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AGLO 1973 No. 90 - August 30, 1973
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Slade Gorton | 1969-1980 | Attorney General of Washington
INCOMPATIBLE OFFICES ‑- COUNTY TREASURER ‑- DISTRICT COURT JUDGE

The offices of county treasurer and district court judge are incompatible public offices.

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                                                                 August 30, 1973
 
Honorable Robert V. Graham
State Auditor
Legislative Building
Olympia, Washington 98504
                                                                                                               Cite as:  AGLO 1973 No. 90
 
 
Dear Sir:
 
            This is written in response to your recent letter requesting our opinion on the following question:
 
            "Are the positions of chief deputy county treasurer and district court judge incompatible positions?"
 
            We answer this question in the affirmative for the reasons set forth in our analysis.
 
                                                                     ANALYSIS
 
            By your use of the term "district court judge," we understand you to have reference to a judge of a court of limited jurisdiction operating under the provisions of the 1961 justice court act ‑ chapter 299, Laws of 1961 ‑ as amended.  Under RCW 3.30.020, the applicability of this act to the various counties in this state is spelled out as follows:
 
            "The provisions of chapters 3.30 through 3.74 shall apply to class AA and class A counties:  Provided, That any city having a population of more than five hundred thousand may by resolution of its legislative body elect to continue to operate a municipal court pursuant to the provisions of chapter 35.20, as if chapters 3.30 through 3.74 had never been enacted:  Provided further, That if a city elects to continue its municipal court pursuant to this section, the number of justices of the peace allocated to the county in RCW 3.34.010 shall be reduced by two and the number of full time justices of the peace allocated by RCW 3.34.020 to the district in which the city is situated shall also be reduced by two.  The provisions of chapters 3.30 through 3.74 may be made applicable to any county of the first, second, third, fourth, fifth, sixth, seventh, eighth, or ninth class upon a majority vote of its board of county commissioners."
 
             [[Orig. Op. Page 2]]
            Under this act some district court judges serve on a full time basis while others serve only part time.  With respect to the former, RCW 3.39.040 states that:
 
            "Justices of the peace serving districts having a population of forty thousand or more persons, and justices receiving a salary greater than nine thousand dollars for serving as a justice, shall be deemed full time justices and shall devote all of their time to the office and shall not engage in the practice of law.  . . ."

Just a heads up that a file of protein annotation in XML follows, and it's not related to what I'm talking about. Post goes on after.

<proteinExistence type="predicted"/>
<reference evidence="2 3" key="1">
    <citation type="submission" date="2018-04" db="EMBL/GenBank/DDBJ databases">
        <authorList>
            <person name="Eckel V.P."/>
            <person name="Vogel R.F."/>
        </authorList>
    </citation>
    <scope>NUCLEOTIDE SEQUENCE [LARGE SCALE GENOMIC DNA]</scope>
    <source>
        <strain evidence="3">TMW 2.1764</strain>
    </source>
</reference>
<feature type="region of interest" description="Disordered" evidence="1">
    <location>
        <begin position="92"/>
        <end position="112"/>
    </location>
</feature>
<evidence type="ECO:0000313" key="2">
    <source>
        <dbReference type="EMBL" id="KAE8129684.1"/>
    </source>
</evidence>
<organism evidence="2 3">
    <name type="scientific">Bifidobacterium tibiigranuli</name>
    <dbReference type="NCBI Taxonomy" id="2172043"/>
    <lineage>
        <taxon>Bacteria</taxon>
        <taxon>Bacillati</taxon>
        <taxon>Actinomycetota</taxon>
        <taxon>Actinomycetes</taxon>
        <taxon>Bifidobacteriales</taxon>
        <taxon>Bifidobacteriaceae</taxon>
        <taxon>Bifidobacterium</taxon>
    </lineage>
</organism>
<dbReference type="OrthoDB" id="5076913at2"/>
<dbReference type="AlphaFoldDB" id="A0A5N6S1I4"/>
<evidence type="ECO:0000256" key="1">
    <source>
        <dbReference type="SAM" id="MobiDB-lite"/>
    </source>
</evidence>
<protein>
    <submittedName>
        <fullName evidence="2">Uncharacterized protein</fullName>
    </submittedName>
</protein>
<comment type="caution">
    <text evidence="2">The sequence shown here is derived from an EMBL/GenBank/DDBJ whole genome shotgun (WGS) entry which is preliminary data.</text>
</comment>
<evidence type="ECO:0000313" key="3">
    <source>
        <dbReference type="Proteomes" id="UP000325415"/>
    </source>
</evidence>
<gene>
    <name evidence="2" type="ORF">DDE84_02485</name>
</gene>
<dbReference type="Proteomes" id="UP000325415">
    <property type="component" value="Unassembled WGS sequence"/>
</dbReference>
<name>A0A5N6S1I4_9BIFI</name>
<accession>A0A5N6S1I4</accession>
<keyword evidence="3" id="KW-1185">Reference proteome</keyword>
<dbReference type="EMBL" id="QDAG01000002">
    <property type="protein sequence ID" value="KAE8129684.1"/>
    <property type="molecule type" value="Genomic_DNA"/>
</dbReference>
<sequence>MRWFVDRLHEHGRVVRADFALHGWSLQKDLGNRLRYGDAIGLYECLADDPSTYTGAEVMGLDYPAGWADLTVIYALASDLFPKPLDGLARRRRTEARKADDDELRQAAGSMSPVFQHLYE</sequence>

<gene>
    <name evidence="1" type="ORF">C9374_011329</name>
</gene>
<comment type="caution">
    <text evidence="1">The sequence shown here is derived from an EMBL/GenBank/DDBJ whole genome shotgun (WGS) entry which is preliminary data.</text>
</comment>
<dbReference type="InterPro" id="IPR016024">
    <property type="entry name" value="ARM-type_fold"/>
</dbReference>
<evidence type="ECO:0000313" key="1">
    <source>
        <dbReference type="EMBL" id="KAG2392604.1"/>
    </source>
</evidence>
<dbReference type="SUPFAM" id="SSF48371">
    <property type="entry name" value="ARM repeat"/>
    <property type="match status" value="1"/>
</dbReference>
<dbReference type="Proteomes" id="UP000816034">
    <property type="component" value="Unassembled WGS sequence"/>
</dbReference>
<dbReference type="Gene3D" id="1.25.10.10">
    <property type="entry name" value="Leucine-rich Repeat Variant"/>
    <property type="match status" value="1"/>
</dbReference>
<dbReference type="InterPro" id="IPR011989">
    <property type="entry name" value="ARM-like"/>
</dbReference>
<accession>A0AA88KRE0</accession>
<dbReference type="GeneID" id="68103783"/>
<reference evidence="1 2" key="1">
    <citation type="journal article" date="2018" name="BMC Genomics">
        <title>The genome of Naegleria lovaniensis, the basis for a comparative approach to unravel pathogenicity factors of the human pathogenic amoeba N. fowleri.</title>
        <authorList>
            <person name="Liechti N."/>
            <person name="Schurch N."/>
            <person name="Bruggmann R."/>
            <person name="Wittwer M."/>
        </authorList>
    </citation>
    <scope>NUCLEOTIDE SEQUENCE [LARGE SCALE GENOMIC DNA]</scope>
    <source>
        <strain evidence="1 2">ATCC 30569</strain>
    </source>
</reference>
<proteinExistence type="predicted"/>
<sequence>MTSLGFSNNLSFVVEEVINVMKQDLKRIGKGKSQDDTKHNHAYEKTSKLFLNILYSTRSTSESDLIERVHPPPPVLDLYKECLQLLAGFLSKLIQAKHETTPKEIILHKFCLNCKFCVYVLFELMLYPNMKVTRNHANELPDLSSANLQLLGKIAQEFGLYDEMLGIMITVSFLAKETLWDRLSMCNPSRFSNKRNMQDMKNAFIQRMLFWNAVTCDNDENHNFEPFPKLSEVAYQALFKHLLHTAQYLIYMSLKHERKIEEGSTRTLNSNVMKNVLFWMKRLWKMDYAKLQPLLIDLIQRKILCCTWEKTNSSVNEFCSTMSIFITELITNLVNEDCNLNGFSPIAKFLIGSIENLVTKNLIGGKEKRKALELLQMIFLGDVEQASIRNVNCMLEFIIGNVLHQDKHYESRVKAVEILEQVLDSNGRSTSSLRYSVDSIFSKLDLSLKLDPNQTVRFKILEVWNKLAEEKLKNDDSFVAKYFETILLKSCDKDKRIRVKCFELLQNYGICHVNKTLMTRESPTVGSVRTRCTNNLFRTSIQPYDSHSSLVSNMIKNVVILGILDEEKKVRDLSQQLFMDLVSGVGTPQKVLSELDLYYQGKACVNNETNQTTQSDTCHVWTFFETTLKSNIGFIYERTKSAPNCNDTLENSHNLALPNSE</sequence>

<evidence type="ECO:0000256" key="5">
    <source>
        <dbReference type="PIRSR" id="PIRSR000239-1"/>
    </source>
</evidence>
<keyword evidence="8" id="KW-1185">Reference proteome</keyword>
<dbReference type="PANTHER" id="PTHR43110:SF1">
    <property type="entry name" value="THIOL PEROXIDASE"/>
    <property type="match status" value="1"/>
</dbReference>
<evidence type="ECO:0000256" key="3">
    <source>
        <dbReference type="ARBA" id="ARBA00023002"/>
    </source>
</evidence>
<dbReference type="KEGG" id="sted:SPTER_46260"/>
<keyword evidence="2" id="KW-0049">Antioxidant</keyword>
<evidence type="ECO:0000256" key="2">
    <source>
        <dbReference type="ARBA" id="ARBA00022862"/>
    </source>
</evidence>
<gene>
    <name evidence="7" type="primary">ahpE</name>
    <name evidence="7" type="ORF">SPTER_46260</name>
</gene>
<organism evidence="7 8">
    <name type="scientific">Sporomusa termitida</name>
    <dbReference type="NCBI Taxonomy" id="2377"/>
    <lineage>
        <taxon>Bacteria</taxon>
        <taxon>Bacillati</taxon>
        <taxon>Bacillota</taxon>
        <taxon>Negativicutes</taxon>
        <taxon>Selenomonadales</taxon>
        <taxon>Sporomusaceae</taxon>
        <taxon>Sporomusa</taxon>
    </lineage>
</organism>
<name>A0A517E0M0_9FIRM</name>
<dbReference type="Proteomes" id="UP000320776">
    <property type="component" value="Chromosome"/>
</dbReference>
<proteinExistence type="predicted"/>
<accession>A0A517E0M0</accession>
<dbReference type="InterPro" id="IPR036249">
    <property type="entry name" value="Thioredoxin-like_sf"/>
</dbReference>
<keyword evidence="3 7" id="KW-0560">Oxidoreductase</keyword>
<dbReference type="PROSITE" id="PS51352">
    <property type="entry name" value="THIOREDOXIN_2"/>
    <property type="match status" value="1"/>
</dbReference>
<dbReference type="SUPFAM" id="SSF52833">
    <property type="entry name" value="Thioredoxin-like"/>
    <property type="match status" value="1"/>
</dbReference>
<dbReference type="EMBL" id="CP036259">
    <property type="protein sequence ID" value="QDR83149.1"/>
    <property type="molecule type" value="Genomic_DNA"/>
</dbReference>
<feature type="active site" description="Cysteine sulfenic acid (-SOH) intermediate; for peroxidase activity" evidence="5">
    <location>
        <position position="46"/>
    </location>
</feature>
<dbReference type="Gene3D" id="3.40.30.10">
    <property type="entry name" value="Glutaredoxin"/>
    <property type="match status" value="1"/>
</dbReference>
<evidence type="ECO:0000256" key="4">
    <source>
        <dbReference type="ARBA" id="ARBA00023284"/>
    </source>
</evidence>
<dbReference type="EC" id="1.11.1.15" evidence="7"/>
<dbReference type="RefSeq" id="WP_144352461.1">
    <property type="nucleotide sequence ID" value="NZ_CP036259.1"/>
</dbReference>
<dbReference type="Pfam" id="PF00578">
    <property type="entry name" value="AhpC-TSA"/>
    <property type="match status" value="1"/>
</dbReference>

In addition, also with respect to full-time district court judges only, another section of the justice court act which has been codified as RCW 3.74.020 provides that:
 
            "The full time judges of the justice court shall be ineligible to any other office, or public employment than a judicial office or employment during the term for which they shall have been elected."
 
            On the other hand, in the case of part-time district court judges RCW 3.34.040, supra, goes on to state that:
 
            ". . .  Other justices shall devote sufficient time to the office to properly fulfill the duties thereof and may engage in other occupations but such justice shall not use the office or supplies furnished by the judicial district for his private business but shall maintain a separate office for his private business nor shall he use the services of any clerk or secretary paid for by the county for his private business."
 
            From the foregoing provisions it will readily be seen that if your question pertained to a full-time district court judge, our answer would be that he could not simultaneously serve as chief deputy treasurer of his county because of the express prohibition contained in RCW 3.74.020, supra ‑ it being apparent that the position of chief deputy county treasurer does not consititute  [[Orig. Op. Page 3]] ". . . a judicial office or employment . . ."  However, assuming that your question relates, instead, to a part-time district court judge1/ the only statutory requirement is that he not allow his other employment, if any, to interfere with his ability to devote a sufficient amount of time to his office ". . . to properly fulfill the duties thereof."  RCW 3.74.040, supra.
 
            If he cannot do so and, at the same time, properly fulfill the requirements of his other occupation then, without much question, a part-time district court judge will be required to give up one or the other of the two positions.  This, however, is simply because of a statutory requirement and not because of any violation of the doctrine of incompatible offices since, as indicated in AGO 59-60 No. 157 [[to Roger L. Olson, Prosecuting Attorney, Franklin County on November 10, 1960]], copy enclosed,
 
            "'"Incompatibility is not simply a physical impossibility to discharge the duties of both offices at the same time, it is an inconsistency in the functions of the two offices, as where one is subordinate to the other, or where a contrariety and antagonism would result in the attempt by one person to discharge faithfully and impartially the duties of both.  . . ."'"2/